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Susan K. Coleman
Every time I sit down to write one of these entries, the first words that pop into my head tend to be dark, heavy and drear. I don't know why. That's just not me anymore. No more gothic, black drama. I feel a lightening coming on, a shift more towards the full color spectrum, rather than the monochromatic existence I had been living. Black is so severe, so off-putting. There's a richness in earth tones and subtle blues, a comfort. I can wrap myself in them and not feel that they're a thick, impenetrable layer between me and the world.
"I swear, if you ever touch me again, I will have the cops on your ass so fast it'll make your head spin!"Josie spat these words out at Sam as she ripped the trailer door open, slamming it against the end table where Sam's beer stood. Once outside, the dust kicked up and irritated her already tear-stained, puffy, black and blue eyes. She wiped her nose with the back of her hand, lit a menthol cigarette, and rubbed that same snot-covered hand through her wrecked hair. "Shit"she said out loud, to no one in particular. "Mother fuckin' shit.-
This winter has been strange. We've seen all kinds of extremes: spring-like temperatures quickly followed by record-breaking snowfalls. We keep fluctuating between the seasons, never sure whether the day requires a heavy coat and mittens or a light jacket and umbrella. I have to wonder how this affects the trees and plants. Do they feel the unseasonable warmth and sense that it's time to start sprouting leaves? I can never remember whether this is brought on by warmth or the increasing amount of sunlight. Nevertheless, I hope it happens soon. I need some new life, some growth, some springtime optimism.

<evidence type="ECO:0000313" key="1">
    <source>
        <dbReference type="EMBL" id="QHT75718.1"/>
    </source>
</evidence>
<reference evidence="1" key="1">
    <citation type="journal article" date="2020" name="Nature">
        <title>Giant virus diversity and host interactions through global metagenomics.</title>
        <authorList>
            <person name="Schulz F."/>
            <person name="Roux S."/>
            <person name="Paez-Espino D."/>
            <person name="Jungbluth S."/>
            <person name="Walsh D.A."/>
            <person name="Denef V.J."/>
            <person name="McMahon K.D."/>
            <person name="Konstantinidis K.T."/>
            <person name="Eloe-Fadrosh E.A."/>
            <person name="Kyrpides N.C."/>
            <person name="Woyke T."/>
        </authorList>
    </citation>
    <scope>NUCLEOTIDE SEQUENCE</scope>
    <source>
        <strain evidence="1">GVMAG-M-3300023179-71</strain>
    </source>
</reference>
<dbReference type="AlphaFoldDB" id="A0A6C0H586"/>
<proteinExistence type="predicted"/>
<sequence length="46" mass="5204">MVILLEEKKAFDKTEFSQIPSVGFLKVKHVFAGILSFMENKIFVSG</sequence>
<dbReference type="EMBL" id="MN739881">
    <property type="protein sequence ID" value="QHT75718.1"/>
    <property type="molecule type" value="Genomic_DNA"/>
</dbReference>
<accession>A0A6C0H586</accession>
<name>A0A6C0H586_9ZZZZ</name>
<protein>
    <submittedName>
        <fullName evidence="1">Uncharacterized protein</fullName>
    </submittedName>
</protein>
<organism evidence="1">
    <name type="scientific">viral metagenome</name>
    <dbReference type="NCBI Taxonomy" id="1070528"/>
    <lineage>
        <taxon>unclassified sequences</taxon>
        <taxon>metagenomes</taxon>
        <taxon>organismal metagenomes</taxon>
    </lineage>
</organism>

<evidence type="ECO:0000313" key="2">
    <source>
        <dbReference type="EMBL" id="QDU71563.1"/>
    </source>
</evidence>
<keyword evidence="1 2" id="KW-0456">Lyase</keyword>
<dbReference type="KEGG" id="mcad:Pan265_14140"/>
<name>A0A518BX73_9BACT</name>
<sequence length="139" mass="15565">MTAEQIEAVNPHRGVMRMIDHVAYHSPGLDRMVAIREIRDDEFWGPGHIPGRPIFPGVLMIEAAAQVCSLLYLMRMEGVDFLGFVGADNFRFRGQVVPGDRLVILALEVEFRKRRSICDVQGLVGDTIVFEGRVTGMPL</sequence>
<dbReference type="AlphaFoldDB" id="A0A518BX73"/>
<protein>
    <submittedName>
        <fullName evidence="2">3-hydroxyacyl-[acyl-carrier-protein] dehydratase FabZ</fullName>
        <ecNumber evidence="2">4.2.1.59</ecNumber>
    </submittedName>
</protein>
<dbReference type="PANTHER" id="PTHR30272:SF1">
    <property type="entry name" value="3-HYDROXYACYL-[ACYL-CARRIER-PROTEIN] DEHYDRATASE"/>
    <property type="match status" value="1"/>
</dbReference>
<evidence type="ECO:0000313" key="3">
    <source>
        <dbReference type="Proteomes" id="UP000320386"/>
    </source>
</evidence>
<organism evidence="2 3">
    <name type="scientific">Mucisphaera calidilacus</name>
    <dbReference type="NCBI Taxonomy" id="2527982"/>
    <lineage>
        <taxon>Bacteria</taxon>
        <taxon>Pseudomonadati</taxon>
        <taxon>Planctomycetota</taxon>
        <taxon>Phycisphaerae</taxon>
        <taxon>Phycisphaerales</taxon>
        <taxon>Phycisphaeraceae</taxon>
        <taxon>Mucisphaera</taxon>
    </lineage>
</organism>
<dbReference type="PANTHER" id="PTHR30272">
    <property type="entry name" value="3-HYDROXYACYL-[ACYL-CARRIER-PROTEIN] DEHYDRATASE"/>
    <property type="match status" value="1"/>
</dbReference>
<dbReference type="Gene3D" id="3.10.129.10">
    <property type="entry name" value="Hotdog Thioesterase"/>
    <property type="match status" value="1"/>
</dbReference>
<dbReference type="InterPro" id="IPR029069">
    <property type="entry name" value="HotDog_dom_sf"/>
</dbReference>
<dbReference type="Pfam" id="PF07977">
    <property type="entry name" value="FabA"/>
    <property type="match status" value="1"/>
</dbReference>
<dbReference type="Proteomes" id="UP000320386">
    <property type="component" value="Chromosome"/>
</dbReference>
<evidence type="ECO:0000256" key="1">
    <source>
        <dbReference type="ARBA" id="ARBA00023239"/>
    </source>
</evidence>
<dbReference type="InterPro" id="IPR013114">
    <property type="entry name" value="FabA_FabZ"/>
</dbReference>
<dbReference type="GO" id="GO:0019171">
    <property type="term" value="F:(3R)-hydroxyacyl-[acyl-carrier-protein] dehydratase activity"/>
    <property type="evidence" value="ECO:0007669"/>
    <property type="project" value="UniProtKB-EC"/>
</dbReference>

Tonight I actually attended a party that I enjoyed. Normally, I feel uncomfortable at parties. Others mix so well, talking with as much ease to people they've only just met as they do with people they've known for years. I'm generally more reticent. But I met some lovely people tonight, had some wonderful conversations and felt unusually comfortable in the crowd. I enjoy parties, where I can come away thinking, "What a lucky person to have such nice friends."I would like to be able to celebrate in my home, so that others would say "What nice friends she has.-
Today is Sunday, March 12, 2006 and I am catching up with my entries. I hate to not finish something I've started, especially when there's that pesky little statistic that shows up on this site at the end of each cycle - "XX finished of XXX started-. My friends would say that I'm expert at starting projects I never complete: the baby blanket for the friend, whose child is now one year old, the knitted satchel, that was to be a Christmas gift back in 2003 (or was it 2002?) and the sweater started in early 2002 that I'm currently unraveling.
Tomorrow is my 37th birthday. I have high hopes for this year. For years now I've been convinced that the combination of the numbers three and seven would bring a strong positive influence: born on the 7th day of the 3rd month, I won't have this juxtaposition again until (the powers that be willing) I turn 73. Even reducing the year of my birth 1969 to a simple number: 1 + 9 + 6 + 9 equals 25, reduced further: 2 + 5 equals 7. Seven is a good number for me. I hope it will be this year too.